In my view, it can be defined by anything from leaders who are aware of their own biases and preferences, to leaders who actively seek out and consider different views and perspectives to inform better decision-making.
It can even be as simple as challenging stereotypes and speaking out on issues that their team faces.
But what above all that overrides this is the leadership ability to adapt to change and thrive in an
evolving market, which is essential for emerging industries.
As outlined by Deloitte in their 2016 article on Inclusive leadership, there are six main principles to consider.
● Cultural Intelligence
In the modern world, there are four global mega-trends that are creating a business curriculum that is far less synergetic and much more diverse and complex than has been the case in days gone by. Those pillars are outlined as markets, customers, ideas, and talent.
These different types of shifts link with one another to influence the business ethos, priorities and carve out the skills and capabilities of successful leaders of the next generation.
With markets, customers, ideas, and talent being at the forefront of business planning more than ever before, leaders are looking to diversity and inclusion practices to bring a united front in product development, talent acquisition, hiring and customer retention to homogenize their company outlook.
In the days of Me Too, LGBTQ+ inclusion, BLM and Stop Asian Hate, it is our responsibility upheld by all business managers to ensure they are being cooperative, fair and responsive in a diverse, sustainable environment.
There may well be companies that slip through the diversity net in terms of non morally due north ethics, but with the cancel culture and jury by social media afoot, the general public are holding the majority of companies to account on their less than sparkling business ethics.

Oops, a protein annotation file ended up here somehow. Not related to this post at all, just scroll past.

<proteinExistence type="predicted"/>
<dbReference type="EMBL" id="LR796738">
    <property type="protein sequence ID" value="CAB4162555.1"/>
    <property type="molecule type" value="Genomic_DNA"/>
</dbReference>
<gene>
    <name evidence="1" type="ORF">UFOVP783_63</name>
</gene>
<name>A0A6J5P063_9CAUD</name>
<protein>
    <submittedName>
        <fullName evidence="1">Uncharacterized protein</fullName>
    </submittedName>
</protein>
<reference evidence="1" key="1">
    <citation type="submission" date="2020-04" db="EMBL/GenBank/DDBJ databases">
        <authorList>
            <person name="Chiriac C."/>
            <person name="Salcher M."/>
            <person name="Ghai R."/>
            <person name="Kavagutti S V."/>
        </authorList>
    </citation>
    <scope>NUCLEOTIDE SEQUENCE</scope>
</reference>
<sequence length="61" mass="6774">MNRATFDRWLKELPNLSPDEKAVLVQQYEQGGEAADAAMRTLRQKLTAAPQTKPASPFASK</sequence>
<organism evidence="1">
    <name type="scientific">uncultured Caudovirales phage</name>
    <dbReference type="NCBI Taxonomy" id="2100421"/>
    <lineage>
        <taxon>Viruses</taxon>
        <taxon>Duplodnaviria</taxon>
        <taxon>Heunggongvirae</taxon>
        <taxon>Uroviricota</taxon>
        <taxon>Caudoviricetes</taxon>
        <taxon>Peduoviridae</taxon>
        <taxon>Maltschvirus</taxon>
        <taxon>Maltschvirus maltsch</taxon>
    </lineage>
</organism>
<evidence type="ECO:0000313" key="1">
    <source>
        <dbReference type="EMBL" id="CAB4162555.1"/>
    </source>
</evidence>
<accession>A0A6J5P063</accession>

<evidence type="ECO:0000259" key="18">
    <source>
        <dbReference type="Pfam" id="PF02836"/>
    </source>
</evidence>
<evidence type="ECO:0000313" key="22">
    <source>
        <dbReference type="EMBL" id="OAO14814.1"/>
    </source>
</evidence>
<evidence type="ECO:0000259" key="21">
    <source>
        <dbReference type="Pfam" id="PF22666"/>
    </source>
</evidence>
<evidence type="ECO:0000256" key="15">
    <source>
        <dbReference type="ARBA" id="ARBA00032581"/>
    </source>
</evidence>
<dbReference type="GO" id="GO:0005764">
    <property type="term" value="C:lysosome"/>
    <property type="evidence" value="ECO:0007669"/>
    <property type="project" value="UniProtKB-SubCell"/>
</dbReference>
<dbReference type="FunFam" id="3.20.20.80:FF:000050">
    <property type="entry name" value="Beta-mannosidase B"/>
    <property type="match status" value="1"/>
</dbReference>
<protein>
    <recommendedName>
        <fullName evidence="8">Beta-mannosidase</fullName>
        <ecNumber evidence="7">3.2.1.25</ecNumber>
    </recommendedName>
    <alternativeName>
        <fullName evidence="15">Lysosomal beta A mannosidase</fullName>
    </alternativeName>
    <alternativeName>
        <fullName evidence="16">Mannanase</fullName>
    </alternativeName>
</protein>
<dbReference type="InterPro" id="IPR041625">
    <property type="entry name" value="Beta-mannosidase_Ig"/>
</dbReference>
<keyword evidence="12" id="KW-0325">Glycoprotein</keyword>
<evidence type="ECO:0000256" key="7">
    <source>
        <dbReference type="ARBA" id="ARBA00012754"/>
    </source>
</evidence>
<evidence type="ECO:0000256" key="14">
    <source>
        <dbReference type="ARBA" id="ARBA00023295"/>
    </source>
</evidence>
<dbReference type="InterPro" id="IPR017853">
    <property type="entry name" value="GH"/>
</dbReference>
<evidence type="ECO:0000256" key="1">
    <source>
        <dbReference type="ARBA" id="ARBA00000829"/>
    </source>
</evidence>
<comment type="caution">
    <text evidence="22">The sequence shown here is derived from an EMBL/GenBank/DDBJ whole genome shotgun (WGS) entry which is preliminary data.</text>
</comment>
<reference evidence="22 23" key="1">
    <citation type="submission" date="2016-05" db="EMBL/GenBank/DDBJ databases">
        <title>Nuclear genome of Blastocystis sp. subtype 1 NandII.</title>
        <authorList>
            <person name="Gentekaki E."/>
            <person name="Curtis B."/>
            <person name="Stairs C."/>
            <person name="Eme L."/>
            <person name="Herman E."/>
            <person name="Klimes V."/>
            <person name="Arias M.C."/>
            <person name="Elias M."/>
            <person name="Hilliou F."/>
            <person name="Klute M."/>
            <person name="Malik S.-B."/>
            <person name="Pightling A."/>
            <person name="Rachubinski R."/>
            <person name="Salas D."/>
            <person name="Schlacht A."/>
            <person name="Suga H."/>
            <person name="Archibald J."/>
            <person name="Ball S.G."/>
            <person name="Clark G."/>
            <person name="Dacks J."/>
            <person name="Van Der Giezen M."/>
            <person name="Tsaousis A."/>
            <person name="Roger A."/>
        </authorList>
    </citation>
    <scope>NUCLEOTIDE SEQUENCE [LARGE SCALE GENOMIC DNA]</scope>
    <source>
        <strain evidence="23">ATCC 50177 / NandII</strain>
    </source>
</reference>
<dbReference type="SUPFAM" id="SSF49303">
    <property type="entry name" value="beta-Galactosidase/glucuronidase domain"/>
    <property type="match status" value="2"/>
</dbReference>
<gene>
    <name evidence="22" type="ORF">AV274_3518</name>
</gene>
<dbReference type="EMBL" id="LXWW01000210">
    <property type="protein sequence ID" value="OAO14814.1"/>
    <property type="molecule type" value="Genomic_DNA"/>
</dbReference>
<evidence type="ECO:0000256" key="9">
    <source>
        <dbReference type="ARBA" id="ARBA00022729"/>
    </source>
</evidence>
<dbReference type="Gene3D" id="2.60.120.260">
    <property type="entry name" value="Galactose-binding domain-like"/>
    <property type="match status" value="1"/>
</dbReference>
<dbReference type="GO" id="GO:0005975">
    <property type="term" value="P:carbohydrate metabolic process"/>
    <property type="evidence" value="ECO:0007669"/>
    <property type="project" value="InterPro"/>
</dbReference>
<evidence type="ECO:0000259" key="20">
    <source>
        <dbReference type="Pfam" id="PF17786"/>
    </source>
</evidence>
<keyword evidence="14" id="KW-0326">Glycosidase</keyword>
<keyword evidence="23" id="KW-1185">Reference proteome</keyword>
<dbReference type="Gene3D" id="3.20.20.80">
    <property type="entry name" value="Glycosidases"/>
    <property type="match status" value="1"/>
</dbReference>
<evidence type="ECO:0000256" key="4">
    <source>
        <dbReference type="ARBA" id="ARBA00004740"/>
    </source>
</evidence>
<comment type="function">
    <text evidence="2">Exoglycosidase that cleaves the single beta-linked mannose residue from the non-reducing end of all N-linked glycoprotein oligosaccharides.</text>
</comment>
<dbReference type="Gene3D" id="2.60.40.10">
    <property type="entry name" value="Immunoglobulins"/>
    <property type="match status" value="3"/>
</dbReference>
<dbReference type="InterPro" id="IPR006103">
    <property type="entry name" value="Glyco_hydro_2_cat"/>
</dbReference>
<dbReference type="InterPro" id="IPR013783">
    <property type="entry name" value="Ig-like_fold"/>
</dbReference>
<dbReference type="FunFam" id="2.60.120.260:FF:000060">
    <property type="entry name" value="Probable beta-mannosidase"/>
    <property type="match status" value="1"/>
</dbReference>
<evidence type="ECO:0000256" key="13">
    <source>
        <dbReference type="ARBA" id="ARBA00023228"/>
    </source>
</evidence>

This in turn can help and hinder the DEI movement, as more and more people are becoming aware of outdated practices in the workplace, but aren’t finding ways to help their voices be heard in their management line. Maybe a major factor in the great resignation.
With the increase of awareness there has to be an increase of education for all, especially with more weight on the decision makers in business. It can be a fine thing to call out an issue, but how to remedy it effectively can be another approach entirely. “Walk the talk.”
So what can organisations DO in order to combat this issue? A number of things as it turns out.
With strategic alignment highlighting the need for inclusive leadership as a core pillar within the organisation’s diversity and inclusion future strategy, all companies can make the change and compel an argument for a diverse workplace using this framework.
In tandem with diverse hiring, rewards and recognition for implementing these practices and using symbolic workplace movements to highlight this change, for example, appointing primary and secondary leaders who champion inclusive leadership, there can be a great shift in the moral process expected, and a trickle down factor in terms of team implementation.
In short, it is not enough for companies to do NOTHING about the changing environment that affects their business strategy, acting quickly and strongly is the intelligent way to become a front runner of diversity in the workplace.
By Mollie & Pinky
Book a call with Pinky here to find out how you can be an inclusive leader.